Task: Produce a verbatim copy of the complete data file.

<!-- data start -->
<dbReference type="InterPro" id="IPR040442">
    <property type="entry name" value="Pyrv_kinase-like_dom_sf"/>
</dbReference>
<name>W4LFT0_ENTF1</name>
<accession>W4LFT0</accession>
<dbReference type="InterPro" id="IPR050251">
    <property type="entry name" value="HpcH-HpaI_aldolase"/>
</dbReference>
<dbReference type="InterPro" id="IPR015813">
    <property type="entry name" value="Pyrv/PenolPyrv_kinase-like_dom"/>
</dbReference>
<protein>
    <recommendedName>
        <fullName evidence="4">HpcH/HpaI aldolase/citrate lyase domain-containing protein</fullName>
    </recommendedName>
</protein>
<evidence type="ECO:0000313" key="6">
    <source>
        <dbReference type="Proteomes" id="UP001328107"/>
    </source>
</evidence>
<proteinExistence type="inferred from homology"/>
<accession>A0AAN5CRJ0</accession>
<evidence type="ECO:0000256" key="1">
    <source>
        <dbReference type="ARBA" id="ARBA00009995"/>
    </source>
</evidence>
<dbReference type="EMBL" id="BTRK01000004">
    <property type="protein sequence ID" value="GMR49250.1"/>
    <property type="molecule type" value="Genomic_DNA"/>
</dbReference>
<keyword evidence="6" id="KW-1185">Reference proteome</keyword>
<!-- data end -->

<dbReference type="InterPro" id="IPR040442">
    <property type="entry name" value="Pyrv_kinase-like_dom_sf"/>
</dbReference>
<name>W4LFT0_ENTF1</name>
<accession>W4LFT0</accession>
<dbReference type="InterPro" id="IPR050251">
    <property type="entry name" value="HpcH-HpaI_aldolase"/>
</dbReference>
<dbReference type="InterPro" id="IPR015813">
    <property type="entry name" value="Pyrv/PenolPyrv_kinase-like_dom"/>
</dbReference>
<protein>
    <recommendedName>
        <fullName evidence="4">HpcH/HpaI aldolase/citrate lyase domain-containing protein</fullName>
    </recommendedName>
</protein>
<evidence type="ECO:0000313" key="6">
    <source>
        <dbReference type="Proteomes" id="UP001328107"/>
    </source>
</evidence>
<proteinExistence type="inferred from homology"/>
<accession>A0AAN5CRJ0</accession>
<evidence type="ECO:0000256" key="1">
    <source>
        <dbReference type="ARBA" id="ARBA00009995"/>
    </source>
</evidence>
<dbReference type="EMBL" id="BTRK01000004">
    <property type="protein sequence ID" value="GMR49250.1"/>
    <property type="molecule type" value="Genomic_DNA"/>
</dbReference>
<keyword evidence="6" id="KW-1185">Reference proteome</keyword>